In 1492, Columbus sailed the ocean blue in search of treasured spices from the Philippines, but in a lost state managed to bump into the Americas and pick up buckets of gold instead. This marked the beginning of centuries of pillage and slavery with the beneficiary the royal coffers of mother Spain. Franciscans, Dominicans, Jesuits and others followed the plunder trail, bringing the Good News of a God that loves all creation, as portrayed in our scriptures.
Five hundred years later, to celebrate the anniversary of the first announcement of the Word, the Conference of Religious of Latin America commissioned biblical scholars to develop a Popular Reading of the Bible course using people’s own life experience as a starting point. This led to a personal and grounded encounter with the Word, who is life, and gave meaning and hope to all. The bishops gave a guarded assessment, as they judged the methodology as lacking solid theological foundations. However, the Montfort Missionaries launched the program in their parish in Lima, Peru, and it quickly went national, resulting in the offering of two-week-long courses each year to people from all over Peru.
A retreat center in Lima hosted the courses and, over the years, many Columban missionaries participated in the mixture of serious study, copious sharing and creative drama. I had the joy of being part of a team taking the course, venturing into the interior of the country to share the experience. We went to Iquitos in the jungle, Cajamarca in the mountains, and Chimbote on the coast. All were different realities with different responses.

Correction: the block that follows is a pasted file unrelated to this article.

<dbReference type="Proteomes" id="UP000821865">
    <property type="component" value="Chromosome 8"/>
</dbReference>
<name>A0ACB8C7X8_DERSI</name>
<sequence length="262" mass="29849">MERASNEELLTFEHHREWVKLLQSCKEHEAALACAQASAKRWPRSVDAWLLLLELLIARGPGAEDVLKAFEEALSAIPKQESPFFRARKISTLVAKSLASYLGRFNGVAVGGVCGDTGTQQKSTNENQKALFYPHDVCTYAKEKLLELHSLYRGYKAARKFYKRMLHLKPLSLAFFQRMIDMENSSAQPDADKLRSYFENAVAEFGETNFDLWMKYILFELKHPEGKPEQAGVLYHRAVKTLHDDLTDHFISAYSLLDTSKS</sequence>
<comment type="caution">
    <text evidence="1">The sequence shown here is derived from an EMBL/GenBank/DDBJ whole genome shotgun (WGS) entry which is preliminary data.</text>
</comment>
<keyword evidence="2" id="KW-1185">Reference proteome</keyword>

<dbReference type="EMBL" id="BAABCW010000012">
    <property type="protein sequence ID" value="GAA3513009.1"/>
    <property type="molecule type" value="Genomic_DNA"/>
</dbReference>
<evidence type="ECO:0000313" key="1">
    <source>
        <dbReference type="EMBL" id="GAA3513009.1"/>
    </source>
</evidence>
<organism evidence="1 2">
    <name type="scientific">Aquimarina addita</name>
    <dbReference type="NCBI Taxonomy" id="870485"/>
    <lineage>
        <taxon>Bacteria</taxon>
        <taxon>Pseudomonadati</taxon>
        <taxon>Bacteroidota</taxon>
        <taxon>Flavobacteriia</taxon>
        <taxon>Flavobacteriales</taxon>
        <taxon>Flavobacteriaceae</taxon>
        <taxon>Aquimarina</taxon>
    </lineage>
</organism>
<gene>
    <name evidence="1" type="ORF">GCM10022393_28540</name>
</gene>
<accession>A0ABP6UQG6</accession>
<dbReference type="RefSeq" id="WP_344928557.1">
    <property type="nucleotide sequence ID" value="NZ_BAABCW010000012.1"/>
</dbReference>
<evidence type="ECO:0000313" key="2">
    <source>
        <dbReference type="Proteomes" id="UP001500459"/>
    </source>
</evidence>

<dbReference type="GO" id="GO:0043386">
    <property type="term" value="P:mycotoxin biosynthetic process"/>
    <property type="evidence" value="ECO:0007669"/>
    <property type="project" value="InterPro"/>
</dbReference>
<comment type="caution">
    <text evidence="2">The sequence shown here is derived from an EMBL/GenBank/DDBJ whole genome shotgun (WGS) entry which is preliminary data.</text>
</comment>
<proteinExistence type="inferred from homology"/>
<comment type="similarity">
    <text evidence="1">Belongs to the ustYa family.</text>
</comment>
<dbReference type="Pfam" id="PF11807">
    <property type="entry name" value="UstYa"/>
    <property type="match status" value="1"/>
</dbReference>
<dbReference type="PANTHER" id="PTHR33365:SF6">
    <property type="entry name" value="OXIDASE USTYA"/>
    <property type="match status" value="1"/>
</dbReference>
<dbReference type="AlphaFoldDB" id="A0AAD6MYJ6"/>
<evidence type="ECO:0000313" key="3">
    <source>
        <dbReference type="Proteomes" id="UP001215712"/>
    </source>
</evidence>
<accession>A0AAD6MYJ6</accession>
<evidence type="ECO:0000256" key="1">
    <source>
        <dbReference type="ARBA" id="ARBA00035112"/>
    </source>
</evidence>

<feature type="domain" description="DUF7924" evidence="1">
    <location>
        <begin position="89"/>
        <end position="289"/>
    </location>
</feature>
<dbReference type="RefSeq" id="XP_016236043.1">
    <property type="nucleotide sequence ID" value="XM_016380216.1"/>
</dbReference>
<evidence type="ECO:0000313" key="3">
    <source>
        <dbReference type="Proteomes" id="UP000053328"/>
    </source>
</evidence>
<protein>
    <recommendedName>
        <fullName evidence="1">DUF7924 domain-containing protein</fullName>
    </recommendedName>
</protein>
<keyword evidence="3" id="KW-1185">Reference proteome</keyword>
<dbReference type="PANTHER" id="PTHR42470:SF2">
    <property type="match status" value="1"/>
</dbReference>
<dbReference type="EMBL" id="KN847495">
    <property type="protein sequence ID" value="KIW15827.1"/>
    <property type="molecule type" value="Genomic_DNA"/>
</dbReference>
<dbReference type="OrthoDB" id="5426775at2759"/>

In 2005, a group of us decided to introduce the course in the shantytowns on the north side of Lima. Using the facilities of the Columban Mission Center, we gathered our team from among local people who had already participated in the course. Sr. Patricia, who had lived and studied in Brazil, prepared a three-year program with the team. This proved to be heavy going, as it required extensive reading, then prioritizing and developing plans for each gathering.
Invitations were sent to all parishes and Church groups on the north of the city, and we estimated that some 60 would show up. However, when 203 signed on for the first gathering, we were left scrambling with a shortage of materials, desks and group leaders. However, not everyone persisted, as some wanted only talks, while others felt uncomfortable with the demands of group sharing. Nevertheless, we stuck with the tried methodology believing that we remember and value what we discover ourselves more than what is prepared and served up for us. That process began 13 years ago and, over the years, 67 people completed the full three-year course.
Then in February 2020, COVID-19 made its devastating presence felt in Peru. In March, a nation-wide lockdown was imposed, producing the inevitable scramble for facemasks and toilet paper. The young could isolate, as schools closed, and elderly people mostly did not need to go out, but the majority of adults had to choose between going to work or starving at home.